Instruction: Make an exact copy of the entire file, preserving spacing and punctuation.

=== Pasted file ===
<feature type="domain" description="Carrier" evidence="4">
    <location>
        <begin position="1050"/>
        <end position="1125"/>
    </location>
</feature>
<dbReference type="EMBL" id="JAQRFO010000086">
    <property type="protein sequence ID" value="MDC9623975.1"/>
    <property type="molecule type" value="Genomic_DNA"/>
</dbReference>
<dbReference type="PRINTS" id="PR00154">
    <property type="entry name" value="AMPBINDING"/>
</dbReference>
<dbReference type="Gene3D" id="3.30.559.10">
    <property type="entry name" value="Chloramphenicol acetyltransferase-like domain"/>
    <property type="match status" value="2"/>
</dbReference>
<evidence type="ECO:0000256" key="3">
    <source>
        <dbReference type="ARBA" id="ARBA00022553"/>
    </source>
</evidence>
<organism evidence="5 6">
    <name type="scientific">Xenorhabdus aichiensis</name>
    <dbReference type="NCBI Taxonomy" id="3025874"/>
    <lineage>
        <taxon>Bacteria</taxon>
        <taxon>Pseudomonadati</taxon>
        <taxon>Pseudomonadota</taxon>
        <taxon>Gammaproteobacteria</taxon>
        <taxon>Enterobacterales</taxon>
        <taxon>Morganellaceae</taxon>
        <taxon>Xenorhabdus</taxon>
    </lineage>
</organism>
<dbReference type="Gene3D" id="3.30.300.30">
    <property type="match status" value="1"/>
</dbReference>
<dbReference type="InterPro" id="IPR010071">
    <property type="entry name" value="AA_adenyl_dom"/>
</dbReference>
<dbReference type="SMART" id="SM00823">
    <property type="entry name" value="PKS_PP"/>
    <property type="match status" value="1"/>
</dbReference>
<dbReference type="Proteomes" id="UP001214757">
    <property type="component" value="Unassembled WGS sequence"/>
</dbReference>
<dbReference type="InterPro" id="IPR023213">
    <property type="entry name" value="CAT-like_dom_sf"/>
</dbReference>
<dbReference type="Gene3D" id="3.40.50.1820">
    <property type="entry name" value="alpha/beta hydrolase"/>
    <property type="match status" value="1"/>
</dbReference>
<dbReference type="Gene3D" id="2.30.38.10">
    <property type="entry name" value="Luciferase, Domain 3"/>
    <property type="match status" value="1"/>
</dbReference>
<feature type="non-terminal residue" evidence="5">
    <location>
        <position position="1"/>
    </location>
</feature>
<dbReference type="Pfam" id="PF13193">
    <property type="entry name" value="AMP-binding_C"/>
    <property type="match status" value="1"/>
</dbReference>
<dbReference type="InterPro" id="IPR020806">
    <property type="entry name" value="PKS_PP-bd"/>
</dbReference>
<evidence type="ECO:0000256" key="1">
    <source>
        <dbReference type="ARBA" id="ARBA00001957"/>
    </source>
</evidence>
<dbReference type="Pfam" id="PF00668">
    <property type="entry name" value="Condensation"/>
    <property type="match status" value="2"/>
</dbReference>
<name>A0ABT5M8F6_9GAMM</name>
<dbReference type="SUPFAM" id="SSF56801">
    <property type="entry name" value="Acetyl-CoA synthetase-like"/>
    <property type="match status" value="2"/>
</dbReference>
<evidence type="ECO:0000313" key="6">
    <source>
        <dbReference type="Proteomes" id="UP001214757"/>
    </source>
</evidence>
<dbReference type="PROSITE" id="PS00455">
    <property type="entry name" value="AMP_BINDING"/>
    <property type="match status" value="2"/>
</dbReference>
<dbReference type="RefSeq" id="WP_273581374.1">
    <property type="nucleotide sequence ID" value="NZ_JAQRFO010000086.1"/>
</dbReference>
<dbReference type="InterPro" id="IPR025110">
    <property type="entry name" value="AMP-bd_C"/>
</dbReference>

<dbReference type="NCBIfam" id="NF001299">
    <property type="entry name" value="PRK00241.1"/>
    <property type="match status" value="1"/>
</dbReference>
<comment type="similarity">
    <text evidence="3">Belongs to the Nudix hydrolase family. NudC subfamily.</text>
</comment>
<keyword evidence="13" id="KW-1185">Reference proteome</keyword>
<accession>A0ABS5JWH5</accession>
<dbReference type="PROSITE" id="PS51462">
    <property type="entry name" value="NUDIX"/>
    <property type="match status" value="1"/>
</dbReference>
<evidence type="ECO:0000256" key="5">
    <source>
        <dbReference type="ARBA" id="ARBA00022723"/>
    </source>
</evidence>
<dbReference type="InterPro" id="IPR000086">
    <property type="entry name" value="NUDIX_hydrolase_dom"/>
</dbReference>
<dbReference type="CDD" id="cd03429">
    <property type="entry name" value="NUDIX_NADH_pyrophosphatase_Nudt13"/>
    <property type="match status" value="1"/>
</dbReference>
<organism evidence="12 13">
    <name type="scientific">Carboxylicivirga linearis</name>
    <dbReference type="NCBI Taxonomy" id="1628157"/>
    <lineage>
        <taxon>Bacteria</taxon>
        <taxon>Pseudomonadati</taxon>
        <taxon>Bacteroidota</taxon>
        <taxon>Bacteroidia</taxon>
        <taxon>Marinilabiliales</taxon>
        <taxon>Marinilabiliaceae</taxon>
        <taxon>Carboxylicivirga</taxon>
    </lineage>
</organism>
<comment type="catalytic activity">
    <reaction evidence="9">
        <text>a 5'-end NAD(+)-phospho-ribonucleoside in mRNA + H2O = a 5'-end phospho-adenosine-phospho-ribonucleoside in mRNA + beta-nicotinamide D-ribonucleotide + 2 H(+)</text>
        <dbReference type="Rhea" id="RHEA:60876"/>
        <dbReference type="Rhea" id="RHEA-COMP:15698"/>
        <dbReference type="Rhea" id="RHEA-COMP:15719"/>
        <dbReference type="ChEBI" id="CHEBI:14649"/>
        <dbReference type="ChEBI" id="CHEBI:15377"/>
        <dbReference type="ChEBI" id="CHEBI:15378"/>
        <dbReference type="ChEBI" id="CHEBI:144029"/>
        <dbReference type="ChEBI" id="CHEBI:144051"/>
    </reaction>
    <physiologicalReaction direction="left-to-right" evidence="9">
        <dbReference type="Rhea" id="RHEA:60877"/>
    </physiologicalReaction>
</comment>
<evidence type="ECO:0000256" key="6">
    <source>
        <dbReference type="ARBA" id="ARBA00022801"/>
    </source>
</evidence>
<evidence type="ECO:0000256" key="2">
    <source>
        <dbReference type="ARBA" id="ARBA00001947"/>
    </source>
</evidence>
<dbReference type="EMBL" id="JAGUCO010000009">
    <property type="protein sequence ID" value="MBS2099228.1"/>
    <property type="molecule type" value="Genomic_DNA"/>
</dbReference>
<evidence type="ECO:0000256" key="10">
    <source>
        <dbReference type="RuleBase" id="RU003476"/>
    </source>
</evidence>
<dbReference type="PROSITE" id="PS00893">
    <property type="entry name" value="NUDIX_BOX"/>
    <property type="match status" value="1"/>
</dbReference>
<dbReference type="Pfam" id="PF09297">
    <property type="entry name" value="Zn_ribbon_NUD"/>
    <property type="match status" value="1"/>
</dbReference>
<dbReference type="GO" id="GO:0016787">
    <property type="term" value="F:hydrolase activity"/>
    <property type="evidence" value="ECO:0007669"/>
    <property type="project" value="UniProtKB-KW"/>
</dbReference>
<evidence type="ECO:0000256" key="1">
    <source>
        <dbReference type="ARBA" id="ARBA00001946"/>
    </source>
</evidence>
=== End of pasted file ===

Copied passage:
<feature type="domain" description="Carrier" evidence="4">
    <location>
        <begin position="1050"/>
        <end position="1125"/>
    </location>
</feature>
<dbReference type="EMBL" id="JAQRFO010000086">
    <property type="protein sequence ID" value="MDC9623975.1"/>
    <property type="molecule type" value="Genomic_DNA"/>
</dbReference>
<dbReference type="PRINTS" id="PR00154">
    <property type="entry name" value="AMPBINDING"/>
</dbReference>
<dbReference type="Gene3D" id="3.30.559.10">
    <property type="entry name" value="Chloramphenicol acetyltransferase-like domain"/>
    <property type="match status" value="2"/>
</dbReference>
<evidence type="ECO:0000256" key="3">
    <source>
        <dbReference type="ARBA" id="ARBA00022553"/>
    </source>
</evidence>
<organism evidence="5 6">
    <name type="scientific">Xenorhabdus aichiensis</name>
    <dbReference type="NCBI Taxonomy" id="3025874"/>
    <lineage>
        <taxon>Bacteria</taxon>
        <taxon>Pseudomonadati</taxon>
        <taxon>Pseudomonadota</taxon>
        <taxon>Gammaproteobacteria</taxon>
        <taxon>Enterobacterales</taxon>
        <taxon>Morganellaceae</taxon>
        <taxon>Xenorhabdus</taxon>
    </lineage>
</organism>
<dbReference type="Gene3D" id="3.30.300.30">
    <property type="match status" value="1"/>
</dbReference>
<dbReference type="InterPro" id="IPR010071">
    <property type="entry name" value="AA_adenyl_dom"/>
</dbReference>
<dbReference type="SMART" id="SM00823">
    <property type="entry name" value="PKS_PP"/>
    <property type="match status" value="1"/>
</dbReference>
<dbReference type="Proteomes" id="UP001214757">
    <property type="component" value="Unassembled WGS sequence"/>
</dbReference>
<dbReference type="InterPro" id="IPR023213">
    <property type="entry name" value="CAT-like_dom_sf"/>
</dbReference>
<dbReference type="Gene3D" id="3.40.50.1820">
    <property type="entry name" value="alpha/beta hydrolase"/>
    <property type="match status" value="1"/>
</dbReference>
<dbReference type="Gene3D" id="2.30.38.10">
    <property type="entry name" value="Luciferase, Domain 3"/>
    <property type="match status" value="1"/>
</dbReference>
<feature type="non-terminal residue" evidence="5">
    <location>
        <position position="1"/>
    </location>
</feature>
<dbReference type="Pfam" id="PF13193">
    <property type="entry name" value="AMP-binding_C"/>
    <property type="match status" value="1"/>
</dbReference>
<dbReference type="InterPro" id="IPR020806">
    <property type="entry name" value="PKS_PP-bd"/>
</dbReference>
<evidence type="ECO:0000256" key="1">
    <source>
        <dbReference type="ARBA" id="ARBA00001957"/>
    </source>
</evidence>
<dbReference type="Pfam" id="PF00668">
    <property type="entry name" value="Condensation"/>
    <property type="match status" value="2"/>
</dbReference>
<name>A0ABT5M8F6_9GAMM</name>
<dbReference type="SUPFAM" id="SSF56801">
    <property type="entry name" value="Acetyl-CoA synthetase-like"/>
    <property type="match status" value="2"/>
</dbReference>
<evidence type="ECO:0000313" key="6">
    <source>
        <dbReference type="Proteomes" id="UP001214757"/>
    </source>
</evidence>
<dbReference type="PROSITE" id="PS00455">
    <property type="entry name" value="AMP_BINDING"/>
    <property type="match status" value="2"/>
</dbReference>
<dbReference type="RefSeq" id="WP_273581374.1">
    <property type="nucleotide sequence ID" value="NZ_JAQRFO010000086.1"/>
</dbReference>
<dbReference type="InterPro" id="IPR025110">
    <property type="entry name" value="AMP-bd_C"/>
</dbReference>

<dbReference type="NCBIfam" id="NF001299">
    <property type="entry name" value="PRK00241.1"/>
    <property type="match status" value="1"/>
</dbReference>
<comment type="similarity">
    <text evidence="3">Belongs to the Nudix hydrolase family. NudC subfamily.</text>
</comment>
<keyword evidence="13" id="KW-1185">Reference proteome</keyword>
<accession>A0ABS5JWH5</accession>
<dbReference type="PROSITE" id="PS51462">
    <property type="entry name" value="NUDIX"/>
    <property type="match status" value="1"/>
</dbReference>
<evidence type="ECO:0000256" key="5">
    <source>
        <dbReference type="ARBA" id="ARBA00022723"/>
    </source>
</evidence>
<dbReference type="InterPro" id="IPR000086">
    <property type="entry name" value="NUDIX_hydrolase_dom"/>
</dbReference>
<dbReference type="CDD" id="cd03429">
    <property type="entry name" value="NUDIX_NADH_pyrophosphatase_Nudt13"/>
    <property type="match status" value="1"/>
</dbReference>
<organism evidence="12 13">
    <name type="scientific">Carboxylicivirga linearis</name>
    <dbReference type="NCBI Taxonomy" id="1628157"/>
    <lineage>
        <taxon>Bacteria</taxon>
        <taxon>Pseudomonadati</taxon>
        <taxon>Bacteroidota</taxon>
        <taxon>Bacteroidia</taxon>
        <taxon>Marinilabiliales</taxon>
        <taxon>Marinilabiliaceae</taxon>
        <taxon>Carboxylicivirga</taxon>
    </lineage>
</organism>
<comment type="catalytic activity">
    <reaction evidence="9">
        <text>a 5'-end NAD(+)-phospho-ribonucleoside in mRNA + H2O = a 5'-end phospho-adenosine-phospho-ribonucleoside in mRNA + beta-nicotinamide D-ribonucleotide + 2 H(+)</text>
        <dbReference type="Rhea" id="RHEA:60876"/>
        <dbReference type="Rhea" id="RHEA-COMP:15698"/>
        <dbReference type="Rhea" id="RHEA-COMP:15719"/>
        <dbReference type="ChEBI" id="CHEBI:14649"/>
        <dbReference type="ChEBI" id="CHEBI:15377"/>
        <dbReference type="ChEBI" id="CHEBI:15378"/>
        <dbReference type="ChEBI" id="CHEBI:144029"/>
        <dbReference type="ChEBI" id="CHEBI:144051"/>
    </reaction>
    <physiologicalReaction direction="left-to-right" evidence="9">
        <dbReference type="Rhea" id="RHEA:60877"/>
    </physiologicalReaction>
</comment>
<evidence type="ECO:0000256" key="6">
    <source>
        <dbReference type="ARBA" id="ARBA00022801"/>
    </source>
</evidence>
<evidence type="ECO:0000256" key="2">
    <source>
        <dbReference type="ARBA" id="ARBA00001947"/>
    </source>
</evidence>
<dbReference type="EMBL" id="JAGUCO010000009">
    <property type="protein sequence ID" value="MBS2099228.1"/>
    <property type="molecule type" value="Genomic_DNA"/>
</dbReference>
<evidence type="ECO:0000256" key="10">
    <source>
        <dbReference type="RuleBase" id="RU003476"/>
    </source>
</evidence>
<dbReference type="PROSITE" id="PS00893">
    <property type="entry name" value="NUDIX_BOX"/>
    <property type="match status" value="1"/>
</dbReference>
<dbReference type="Pfam" id="PF09297">
    <property type="entry name" value="Zn_ribbon_NUD"/>
    <property type="match status" value="1"/>
</dbReference>
<dbReference type="GO" id="GO:0016787">
    <property type="term" value="F:hydrolase activity"/>
    <property type="evidence" value="ECO:0007669"/>
    <property type="project" value="UniProtKB-KW"/>
</dbReference>
<evidence type="ECO:0000256" key="1">
    <source>
        <dbReference type="ARBA" id="ARBA00001946"/>
    </source>
</evidence>